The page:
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ABSTRACT: We describe here a system for culturing epithelial cells isolated from hamster trachea, which results in a highly enriched population of mucus-secreting cells. The culture system has enabled us to study the process of secretory cell differentiation in vitro. We found that epithelial secretory cells, in vivo and after 5 days in vitro, selectively bind the lectin Helix pomatia agglutinin (HPA) to apical and, to a lesser extent, basolateral surfaces as well as to mucin granules and intracellular secretory organelles. SDS-PAGE gels of detergent extracts of secretory cells cultured for 5 days reveal three HPA-binding glycoproteins with MW of 120 KD, 220 KD, and greater than 400 KD. The high-MW glycoprotein appears identical to mucin, since it is found in secretions from intact trachea and in spent media from 5-day cultures. It does not appear in spent media from 3-day cultures when cells contain few mucous granules and secrete little mucin. The 220 KD HPA-binding glycoprotein is also present in 5-day but not in 3-day cultures. In contrast, the 120 KD glycoprotein is present at both times. HPA-gp120 is a hydrophobic integral membrane protein, whereas HPA-gp220 and mucin are hydrophilic and are membrane associated. These studies define three membrane glycoproteins, one of which is specific for the tracheal epithelial secretory cell regardless of its mucous content, whereas the other two glycoproteins correlate with mucin secretion. They also demonstrate that, in the fully differentiated state, mucin is bound in a non-covalent fashion to the apical plasma membrane of the tracheal epithelial secretory cell.Journal of Histochemistry and Cytochemistry 03/1988; 36(2):167-78. · 2.26 Impact Factor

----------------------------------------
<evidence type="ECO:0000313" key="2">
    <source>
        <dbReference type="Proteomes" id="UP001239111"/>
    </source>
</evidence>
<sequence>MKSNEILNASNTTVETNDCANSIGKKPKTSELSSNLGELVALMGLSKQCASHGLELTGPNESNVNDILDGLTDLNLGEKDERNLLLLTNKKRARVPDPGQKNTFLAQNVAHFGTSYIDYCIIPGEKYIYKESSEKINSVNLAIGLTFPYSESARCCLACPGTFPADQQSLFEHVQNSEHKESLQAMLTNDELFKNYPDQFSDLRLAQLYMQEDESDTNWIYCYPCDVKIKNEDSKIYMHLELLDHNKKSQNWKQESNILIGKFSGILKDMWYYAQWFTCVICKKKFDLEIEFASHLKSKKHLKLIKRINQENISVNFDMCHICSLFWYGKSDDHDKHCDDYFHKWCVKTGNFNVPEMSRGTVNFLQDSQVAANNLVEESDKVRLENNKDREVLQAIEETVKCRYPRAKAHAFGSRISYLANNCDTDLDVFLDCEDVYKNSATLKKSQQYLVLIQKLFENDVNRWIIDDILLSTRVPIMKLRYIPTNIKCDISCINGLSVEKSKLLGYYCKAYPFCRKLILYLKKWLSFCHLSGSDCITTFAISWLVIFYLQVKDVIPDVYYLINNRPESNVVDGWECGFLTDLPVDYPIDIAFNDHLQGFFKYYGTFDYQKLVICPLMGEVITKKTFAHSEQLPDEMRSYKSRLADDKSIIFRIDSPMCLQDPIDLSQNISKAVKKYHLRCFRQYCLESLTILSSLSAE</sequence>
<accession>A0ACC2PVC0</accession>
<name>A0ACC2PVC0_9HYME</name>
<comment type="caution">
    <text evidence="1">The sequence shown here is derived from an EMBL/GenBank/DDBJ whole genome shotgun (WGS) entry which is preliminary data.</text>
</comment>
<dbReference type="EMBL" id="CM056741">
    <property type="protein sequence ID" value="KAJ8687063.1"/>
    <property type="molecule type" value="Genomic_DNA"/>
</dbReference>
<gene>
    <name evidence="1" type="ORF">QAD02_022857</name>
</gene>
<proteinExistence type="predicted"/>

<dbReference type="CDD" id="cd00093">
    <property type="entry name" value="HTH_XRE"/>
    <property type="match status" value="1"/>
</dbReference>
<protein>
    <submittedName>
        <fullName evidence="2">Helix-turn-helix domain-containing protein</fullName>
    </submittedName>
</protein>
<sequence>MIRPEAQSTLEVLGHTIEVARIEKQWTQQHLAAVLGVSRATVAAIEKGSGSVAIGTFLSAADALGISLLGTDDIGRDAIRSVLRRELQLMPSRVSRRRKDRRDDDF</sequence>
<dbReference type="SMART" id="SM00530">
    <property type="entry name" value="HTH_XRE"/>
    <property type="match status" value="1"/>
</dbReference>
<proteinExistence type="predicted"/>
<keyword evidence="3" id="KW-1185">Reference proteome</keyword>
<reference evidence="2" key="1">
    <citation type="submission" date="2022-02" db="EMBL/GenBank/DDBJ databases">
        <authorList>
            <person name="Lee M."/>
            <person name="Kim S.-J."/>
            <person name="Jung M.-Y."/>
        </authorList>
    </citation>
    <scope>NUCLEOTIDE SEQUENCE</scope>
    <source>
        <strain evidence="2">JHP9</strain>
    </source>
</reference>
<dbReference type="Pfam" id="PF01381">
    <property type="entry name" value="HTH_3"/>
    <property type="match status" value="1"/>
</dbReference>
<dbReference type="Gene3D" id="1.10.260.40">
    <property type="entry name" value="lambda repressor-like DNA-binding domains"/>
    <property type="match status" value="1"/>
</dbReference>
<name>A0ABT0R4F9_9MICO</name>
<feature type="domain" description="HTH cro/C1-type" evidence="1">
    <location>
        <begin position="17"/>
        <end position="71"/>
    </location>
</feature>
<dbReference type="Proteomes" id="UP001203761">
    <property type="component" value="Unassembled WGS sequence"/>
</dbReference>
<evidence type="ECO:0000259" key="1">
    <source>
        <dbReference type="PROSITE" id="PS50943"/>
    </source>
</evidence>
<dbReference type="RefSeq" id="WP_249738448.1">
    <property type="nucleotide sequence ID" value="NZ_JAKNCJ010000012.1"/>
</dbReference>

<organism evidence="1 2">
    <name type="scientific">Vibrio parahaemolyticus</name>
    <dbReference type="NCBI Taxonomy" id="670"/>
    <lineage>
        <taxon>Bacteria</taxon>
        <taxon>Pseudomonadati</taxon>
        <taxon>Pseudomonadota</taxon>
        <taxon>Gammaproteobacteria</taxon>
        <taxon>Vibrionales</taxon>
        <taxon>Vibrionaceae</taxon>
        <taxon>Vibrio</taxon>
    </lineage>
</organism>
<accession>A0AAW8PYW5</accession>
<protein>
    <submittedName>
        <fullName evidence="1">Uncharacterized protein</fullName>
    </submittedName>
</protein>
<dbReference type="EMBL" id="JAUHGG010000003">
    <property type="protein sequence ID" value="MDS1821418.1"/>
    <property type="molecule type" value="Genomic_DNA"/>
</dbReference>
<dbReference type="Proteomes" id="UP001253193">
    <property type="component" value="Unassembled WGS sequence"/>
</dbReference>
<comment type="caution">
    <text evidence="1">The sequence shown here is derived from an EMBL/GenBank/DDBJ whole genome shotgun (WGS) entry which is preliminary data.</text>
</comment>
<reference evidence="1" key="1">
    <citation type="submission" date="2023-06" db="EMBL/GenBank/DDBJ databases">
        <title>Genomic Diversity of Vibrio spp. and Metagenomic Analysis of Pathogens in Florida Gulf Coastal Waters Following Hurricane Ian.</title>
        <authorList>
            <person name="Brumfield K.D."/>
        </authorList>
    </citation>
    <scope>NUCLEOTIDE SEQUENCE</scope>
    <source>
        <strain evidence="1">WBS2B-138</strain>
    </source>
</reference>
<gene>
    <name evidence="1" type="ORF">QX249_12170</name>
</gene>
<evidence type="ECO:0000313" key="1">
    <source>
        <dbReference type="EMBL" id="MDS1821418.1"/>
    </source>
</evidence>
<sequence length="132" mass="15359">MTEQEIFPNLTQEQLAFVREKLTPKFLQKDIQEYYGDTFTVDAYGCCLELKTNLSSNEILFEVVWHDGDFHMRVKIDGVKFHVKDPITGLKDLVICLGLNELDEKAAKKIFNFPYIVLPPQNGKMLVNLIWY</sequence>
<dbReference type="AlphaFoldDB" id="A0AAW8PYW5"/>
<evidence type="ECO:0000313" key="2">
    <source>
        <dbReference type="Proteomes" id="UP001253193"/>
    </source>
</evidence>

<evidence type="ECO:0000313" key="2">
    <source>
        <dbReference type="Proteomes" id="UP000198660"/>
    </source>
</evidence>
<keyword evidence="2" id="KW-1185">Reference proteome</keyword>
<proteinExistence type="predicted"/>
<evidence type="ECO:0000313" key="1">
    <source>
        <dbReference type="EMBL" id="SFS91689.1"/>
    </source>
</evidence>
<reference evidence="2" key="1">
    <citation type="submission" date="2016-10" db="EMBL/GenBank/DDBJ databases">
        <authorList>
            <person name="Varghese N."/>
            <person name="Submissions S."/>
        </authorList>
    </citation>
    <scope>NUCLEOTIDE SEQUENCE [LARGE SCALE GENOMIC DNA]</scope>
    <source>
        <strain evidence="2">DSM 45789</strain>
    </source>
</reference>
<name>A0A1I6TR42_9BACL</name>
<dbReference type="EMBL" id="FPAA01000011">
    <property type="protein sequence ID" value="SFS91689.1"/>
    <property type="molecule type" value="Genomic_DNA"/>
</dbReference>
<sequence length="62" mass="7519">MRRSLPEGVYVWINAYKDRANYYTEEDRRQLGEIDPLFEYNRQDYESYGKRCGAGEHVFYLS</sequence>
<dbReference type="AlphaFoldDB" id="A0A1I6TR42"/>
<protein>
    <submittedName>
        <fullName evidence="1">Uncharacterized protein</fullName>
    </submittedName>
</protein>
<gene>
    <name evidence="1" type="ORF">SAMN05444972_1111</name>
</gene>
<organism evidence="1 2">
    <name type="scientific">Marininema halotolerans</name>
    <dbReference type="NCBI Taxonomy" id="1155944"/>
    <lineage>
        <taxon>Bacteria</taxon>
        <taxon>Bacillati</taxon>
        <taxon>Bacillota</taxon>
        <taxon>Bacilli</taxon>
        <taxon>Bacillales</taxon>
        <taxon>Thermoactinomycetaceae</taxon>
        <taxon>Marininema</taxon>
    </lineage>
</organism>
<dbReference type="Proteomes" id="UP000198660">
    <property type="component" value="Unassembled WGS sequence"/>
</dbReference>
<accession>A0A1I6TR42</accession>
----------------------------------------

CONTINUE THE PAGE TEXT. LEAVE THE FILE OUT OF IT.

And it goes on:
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ABSTRACT: Silibinin as an effective anti-cancer and chemopreventive agent in various epithelial cancer models has been reported inhibition of cancer cell growth through mitogenic signaling pathways. However, whether it could inhibit renal cell carcinoma growth and what are the underlying mechanisms is still not well elucidated. Since EGFR-MAPK and apoptosis pathways play important roles in renal cell carcinoma survival. Here, for the first time we evaluated the inhibitory proliferation effects of silibinin in renal cell carcinoma growth and examined whether silibinin modulates EGFR-MAPK and tumor apoptosis cascades signals. Our results indicated that silibinin effectively inhibits the renal cancer carcinoma Caki-1 cell proliferation and induces apoptosis through inhibiting the activation of EGFR and ERK and the expression of survivin, up-regulating the expression of p53 and triggering the cascades of caspase pathways. Our results suggested silibinin might be as one of the candidate chemopreventive agents for renal cell carcinoma therapy.Cancer letters 09/2008; 272(1):61-9. · 4.86 Impact Factor